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Catalogue #:MTN-055
Duration:3' 00"
Descriptive Tags
Composer Lesbia mi dicit semper male
Mark D. Templeton

Lesbia mi dicit semper male

for SATB chorus, a cappella

Lesbia mi dicit semper male, commonly known as Catullus 92, consists of two elegiac couplets written by Gaius Valerius Catullus (84-54 B.C.E) for his lover, Lesbia. Lesbia was the name believed to have been given by Catullus to his mistress. Her real name was Clodia, the sexually promiscuous wife of proconsul Quintus Caecilius Metellus Celer, known as Metellus. Catullus’ earlier poem, 83, brings some context to 92. In the first part of 83, Catullus says:

Lesbia keeps insulting me in front of her husband:
this fills the fatuous idiot with delight.
Mule, do you perceive nothing? If she shut up and ignored me
that’d show healthy indifference;…

In 92, Catullus expounds on the idea of why Clodia insults him in front of Metellus. Catullus reckons that he is always cursing her, and he loves her. She always curses him, so she must love him as well. In his desperation, Catullus uses his wit and humor to reason that his obsessive love for Coldia is reciprocated. This setting of 92 uses incessant driving rhythms in the women’s voices to paint the words, “Lesbia mi dicit semper male nec tacet umquam de me” (Lesbia always speaks ill of me, never shuts up about me). The repeating rhythms return in the men’s voices when Catullus says he does the same, “quia sunt totidem mea: deprecor illam assidue” (…it’s the same with me: I’m continually complaining.) The piece comes to a final rest after Catullus realizes the he will always be cursed to love her.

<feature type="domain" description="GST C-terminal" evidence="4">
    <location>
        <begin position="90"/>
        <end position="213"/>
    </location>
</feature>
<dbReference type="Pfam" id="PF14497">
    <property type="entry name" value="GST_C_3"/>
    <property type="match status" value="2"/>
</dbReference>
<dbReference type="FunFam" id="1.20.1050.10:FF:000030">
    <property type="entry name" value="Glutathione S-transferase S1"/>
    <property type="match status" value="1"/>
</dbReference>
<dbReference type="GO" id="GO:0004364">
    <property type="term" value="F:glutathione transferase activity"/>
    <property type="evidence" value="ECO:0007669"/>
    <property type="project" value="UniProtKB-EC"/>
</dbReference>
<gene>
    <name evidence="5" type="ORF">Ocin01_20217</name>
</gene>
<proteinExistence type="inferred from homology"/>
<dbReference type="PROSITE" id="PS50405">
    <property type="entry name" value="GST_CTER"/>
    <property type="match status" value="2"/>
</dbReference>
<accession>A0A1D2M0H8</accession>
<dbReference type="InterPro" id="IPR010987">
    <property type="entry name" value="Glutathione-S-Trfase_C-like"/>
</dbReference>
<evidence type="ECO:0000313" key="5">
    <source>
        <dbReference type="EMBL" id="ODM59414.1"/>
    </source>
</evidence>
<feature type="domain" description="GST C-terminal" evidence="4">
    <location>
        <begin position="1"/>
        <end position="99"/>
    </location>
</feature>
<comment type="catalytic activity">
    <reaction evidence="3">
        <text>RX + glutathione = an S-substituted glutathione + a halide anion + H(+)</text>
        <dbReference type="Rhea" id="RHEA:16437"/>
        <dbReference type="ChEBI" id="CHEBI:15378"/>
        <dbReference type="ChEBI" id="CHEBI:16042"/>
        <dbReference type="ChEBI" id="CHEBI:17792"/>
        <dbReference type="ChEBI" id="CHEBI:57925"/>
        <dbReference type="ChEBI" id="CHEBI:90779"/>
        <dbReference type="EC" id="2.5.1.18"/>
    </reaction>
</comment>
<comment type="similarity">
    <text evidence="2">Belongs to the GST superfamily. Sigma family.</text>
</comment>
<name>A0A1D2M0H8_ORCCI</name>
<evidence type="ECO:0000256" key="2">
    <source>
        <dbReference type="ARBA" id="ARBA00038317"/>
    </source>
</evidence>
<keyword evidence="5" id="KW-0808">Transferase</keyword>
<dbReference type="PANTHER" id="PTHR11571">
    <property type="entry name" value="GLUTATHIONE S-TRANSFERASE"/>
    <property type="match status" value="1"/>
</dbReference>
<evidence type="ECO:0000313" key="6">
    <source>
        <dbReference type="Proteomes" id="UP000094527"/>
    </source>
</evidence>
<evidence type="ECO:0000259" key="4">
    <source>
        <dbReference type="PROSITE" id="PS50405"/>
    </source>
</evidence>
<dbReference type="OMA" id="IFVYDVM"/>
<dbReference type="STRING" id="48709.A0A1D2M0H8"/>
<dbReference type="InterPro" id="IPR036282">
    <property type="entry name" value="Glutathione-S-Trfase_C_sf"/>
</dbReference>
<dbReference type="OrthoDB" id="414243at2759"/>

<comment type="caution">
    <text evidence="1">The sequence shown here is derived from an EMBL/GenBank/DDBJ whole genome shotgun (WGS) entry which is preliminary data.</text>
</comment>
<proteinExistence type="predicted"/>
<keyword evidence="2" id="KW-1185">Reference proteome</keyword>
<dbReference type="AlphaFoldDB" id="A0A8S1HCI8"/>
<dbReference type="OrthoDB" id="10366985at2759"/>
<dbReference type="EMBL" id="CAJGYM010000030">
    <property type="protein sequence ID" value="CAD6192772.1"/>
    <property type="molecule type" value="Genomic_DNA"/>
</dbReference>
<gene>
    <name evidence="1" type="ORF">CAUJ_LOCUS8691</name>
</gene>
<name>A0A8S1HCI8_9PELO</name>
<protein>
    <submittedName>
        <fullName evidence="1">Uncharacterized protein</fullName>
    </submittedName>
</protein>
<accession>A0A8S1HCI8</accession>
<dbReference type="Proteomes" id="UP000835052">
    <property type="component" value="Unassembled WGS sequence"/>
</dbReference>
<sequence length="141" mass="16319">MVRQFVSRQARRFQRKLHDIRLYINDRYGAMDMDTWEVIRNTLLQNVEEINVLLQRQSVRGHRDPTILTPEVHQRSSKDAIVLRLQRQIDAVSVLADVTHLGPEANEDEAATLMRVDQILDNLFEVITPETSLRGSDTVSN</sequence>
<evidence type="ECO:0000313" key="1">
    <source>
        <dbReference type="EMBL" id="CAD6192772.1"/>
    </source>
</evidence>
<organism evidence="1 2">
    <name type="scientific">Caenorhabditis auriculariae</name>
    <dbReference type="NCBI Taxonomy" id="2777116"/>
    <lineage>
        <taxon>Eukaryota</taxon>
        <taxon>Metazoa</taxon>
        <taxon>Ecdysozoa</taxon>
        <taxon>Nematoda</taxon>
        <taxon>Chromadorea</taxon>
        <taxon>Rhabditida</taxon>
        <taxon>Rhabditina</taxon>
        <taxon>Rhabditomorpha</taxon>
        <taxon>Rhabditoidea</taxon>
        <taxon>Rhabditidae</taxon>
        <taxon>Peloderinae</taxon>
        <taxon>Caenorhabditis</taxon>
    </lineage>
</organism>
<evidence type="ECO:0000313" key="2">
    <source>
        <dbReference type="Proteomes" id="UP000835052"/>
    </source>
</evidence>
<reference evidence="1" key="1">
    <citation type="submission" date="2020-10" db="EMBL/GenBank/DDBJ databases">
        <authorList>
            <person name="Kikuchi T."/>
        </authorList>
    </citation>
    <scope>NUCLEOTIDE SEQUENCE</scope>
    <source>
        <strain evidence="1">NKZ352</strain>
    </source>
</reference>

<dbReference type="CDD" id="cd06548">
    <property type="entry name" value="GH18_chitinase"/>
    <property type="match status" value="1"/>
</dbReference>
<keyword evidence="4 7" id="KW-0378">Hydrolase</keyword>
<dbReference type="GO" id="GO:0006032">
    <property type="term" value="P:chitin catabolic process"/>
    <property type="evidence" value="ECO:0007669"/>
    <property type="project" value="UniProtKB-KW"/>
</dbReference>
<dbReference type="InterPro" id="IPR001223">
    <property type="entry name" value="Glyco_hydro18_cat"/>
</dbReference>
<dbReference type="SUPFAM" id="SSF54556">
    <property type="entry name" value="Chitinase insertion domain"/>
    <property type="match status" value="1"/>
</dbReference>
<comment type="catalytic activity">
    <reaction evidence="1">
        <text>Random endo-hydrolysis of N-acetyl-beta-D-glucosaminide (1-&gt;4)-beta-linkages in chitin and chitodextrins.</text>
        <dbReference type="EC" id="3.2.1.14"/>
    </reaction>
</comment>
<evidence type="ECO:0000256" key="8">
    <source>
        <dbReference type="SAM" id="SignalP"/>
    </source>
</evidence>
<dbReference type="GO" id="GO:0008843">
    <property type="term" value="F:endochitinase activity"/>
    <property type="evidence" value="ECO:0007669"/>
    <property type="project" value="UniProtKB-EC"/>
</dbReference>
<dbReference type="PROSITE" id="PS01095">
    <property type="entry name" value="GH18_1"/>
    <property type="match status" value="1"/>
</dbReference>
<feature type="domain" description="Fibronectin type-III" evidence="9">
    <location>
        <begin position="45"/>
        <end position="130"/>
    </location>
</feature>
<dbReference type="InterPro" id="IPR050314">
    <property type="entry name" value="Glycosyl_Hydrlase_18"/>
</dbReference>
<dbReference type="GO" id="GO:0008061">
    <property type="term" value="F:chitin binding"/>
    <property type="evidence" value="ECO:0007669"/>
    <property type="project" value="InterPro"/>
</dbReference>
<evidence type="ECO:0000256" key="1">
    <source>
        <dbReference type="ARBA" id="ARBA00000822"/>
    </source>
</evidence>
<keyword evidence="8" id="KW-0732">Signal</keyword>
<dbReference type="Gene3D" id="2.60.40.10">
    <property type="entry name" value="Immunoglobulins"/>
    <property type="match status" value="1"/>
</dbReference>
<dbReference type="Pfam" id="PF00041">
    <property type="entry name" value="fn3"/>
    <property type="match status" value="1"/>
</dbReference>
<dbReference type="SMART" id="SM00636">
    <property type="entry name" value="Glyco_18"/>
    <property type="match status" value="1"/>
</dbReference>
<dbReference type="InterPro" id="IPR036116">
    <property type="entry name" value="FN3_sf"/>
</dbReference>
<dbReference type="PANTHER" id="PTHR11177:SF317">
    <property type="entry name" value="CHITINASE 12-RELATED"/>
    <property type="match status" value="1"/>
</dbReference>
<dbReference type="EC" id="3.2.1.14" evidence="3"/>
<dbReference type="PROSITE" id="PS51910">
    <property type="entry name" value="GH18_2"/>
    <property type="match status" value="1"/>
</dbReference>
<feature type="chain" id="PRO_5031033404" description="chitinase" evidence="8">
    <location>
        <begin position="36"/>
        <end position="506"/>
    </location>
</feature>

Lesbia mi *dicit semper male *nec *tacet umquam
de me: Lesbia me dispeream nisi amat.

quo signo? quia sunt totidem mea: *deprecor illamassidue, *verum dispeream nisi amo.


Lesbia always speaks ill of me, never shuts up
about me: damn me if she doesn’t love me.

What’s the sign? Because it’s the same with me: I’m continually complaining, but damn me if I don’t love her.

*Pronunciation note: the letter ‘c’ is always pronounced like a hard ‘k’; the letter ‘v’ is always pronounced like a ‘w’.


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